I recently spotted this one at my LCS whilst picking up items from my pull list and felt compelled to add it to my pile. A graphic novel from a popular contemporary horror novelist? Sign me up! This is apparently Jones’s comics debut, and he starts strong with a story about a group of apocalypse-era Indigenous outcasts who discover a cave that allows them to travel back in time. Naturally, they decide to use it to save the world, and to do that, they figure they need to start where all the trouble began: the “discovery” of America.

Hide graphic novel - book cover

Hide by Kiersten White, Scott Peterson, Veronica Fish, and Andy Fish

I saw this one sitting right to Earthdivers and immediately recognized it as a graphic adaptation of a horror-suspense mashup that had come out the year before. Obviously, I added it to my tab. Somehow, I was even more engaged by the graphic novel than I was by the original. In this book, a group of young adults enters a hide-and-seek competition that takes place in a shuttered amusement park. All of the competitors are vying for a sizable cash reward, but they soon realize the stakes are higher than they thought.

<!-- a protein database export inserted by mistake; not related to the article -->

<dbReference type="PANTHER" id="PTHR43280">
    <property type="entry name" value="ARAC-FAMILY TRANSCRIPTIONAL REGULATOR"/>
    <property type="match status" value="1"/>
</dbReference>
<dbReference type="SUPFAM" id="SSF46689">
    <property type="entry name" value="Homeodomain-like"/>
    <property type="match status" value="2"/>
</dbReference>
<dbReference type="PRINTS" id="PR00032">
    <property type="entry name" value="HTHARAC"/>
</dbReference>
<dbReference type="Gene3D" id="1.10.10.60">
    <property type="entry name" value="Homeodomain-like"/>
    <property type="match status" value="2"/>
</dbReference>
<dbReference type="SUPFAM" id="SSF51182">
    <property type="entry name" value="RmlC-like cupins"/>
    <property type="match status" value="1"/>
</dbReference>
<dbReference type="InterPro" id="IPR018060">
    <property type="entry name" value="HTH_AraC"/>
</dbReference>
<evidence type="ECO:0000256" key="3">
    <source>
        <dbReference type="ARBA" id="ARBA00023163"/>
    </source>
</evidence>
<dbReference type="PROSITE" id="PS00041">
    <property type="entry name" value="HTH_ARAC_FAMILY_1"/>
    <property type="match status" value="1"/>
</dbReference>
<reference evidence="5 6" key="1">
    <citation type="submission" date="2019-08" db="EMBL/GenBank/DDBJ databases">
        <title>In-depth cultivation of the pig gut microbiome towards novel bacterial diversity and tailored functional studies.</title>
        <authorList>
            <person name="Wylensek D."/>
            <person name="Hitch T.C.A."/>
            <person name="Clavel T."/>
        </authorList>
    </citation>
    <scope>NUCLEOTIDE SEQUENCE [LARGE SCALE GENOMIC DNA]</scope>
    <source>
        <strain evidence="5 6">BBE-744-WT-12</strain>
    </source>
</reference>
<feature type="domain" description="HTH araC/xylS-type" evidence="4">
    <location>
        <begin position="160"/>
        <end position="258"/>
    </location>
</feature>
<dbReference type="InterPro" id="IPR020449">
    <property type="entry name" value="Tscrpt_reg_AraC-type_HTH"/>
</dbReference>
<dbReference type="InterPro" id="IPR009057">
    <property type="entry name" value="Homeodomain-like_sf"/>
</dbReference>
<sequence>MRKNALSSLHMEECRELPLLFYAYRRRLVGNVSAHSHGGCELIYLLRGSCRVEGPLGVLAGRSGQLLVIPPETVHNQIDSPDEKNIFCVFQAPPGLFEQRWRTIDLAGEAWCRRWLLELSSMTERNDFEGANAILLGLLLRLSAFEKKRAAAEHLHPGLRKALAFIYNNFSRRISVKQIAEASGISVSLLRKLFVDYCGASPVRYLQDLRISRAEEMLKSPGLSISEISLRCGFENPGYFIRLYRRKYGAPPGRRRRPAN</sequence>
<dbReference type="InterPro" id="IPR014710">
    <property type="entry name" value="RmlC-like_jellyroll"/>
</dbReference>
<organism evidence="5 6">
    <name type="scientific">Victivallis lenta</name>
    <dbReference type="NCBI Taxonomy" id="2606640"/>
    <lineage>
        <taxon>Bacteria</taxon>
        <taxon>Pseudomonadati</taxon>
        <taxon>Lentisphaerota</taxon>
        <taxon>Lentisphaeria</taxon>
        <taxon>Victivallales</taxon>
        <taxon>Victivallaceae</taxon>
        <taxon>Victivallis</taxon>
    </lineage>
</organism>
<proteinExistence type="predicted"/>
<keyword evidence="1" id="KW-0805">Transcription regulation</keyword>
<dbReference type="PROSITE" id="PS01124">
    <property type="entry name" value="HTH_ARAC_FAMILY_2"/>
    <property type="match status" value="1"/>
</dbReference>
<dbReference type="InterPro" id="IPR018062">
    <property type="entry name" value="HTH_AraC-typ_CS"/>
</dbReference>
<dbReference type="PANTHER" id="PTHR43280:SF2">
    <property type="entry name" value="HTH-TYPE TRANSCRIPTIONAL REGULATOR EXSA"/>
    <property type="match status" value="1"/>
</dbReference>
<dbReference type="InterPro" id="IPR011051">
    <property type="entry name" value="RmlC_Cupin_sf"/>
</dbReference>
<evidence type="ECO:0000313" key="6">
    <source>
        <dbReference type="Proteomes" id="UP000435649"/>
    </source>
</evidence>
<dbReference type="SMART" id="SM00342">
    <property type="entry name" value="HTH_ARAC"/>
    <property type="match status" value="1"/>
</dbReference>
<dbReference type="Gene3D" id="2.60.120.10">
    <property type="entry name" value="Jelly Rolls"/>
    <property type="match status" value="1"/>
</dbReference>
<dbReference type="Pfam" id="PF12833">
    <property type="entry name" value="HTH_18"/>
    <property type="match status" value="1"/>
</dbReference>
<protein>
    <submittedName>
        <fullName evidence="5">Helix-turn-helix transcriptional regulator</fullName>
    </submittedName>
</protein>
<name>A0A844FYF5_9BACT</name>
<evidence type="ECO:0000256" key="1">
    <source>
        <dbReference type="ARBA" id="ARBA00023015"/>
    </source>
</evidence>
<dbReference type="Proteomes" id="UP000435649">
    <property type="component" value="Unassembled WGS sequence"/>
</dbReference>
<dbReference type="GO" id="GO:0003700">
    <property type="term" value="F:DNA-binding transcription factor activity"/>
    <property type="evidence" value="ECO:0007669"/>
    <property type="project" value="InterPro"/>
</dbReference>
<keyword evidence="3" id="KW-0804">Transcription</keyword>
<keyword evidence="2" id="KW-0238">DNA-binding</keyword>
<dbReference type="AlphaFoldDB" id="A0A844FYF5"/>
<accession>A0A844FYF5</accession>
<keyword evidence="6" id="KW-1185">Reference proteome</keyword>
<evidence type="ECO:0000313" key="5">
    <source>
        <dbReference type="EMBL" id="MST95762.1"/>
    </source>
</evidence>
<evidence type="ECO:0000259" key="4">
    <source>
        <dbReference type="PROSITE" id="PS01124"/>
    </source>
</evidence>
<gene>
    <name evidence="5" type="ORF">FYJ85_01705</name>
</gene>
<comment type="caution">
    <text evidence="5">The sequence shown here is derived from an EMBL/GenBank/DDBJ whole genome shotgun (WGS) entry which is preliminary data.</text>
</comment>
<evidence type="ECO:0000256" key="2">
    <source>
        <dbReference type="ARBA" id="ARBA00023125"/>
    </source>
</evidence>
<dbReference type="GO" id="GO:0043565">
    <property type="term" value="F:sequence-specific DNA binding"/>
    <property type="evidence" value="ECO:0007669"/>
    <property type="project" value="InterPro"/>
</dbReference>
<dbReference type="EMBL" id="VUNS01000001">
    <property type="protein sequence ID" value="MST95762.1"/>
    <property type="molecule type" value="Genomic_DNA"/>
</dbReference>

the autumnal book cover

The Autumnal by Daniel Kraus, Chris Shehan, Jason Wordie, and Jim Campbell

Daniel Kraus crash-landed into my life with the publication of Whalefall, though he already had a hefty backlist behind him. I immediately decided I had to read his entire oeuvre, which I was thrilled to discover included comics. Right now, I’m halfway through The Autumnal, which is about a woman who returns to a hometown she barely remembers after her estranged mother’s death. The book is filled with creepy folklore and small-town horror, which I love. I can’t wait to see how it ends!

You a fan of spec-fic, too? After you read these, you may want to check out these 11 speculative fiction short story collections and also this piece about the rise of the speculative novella.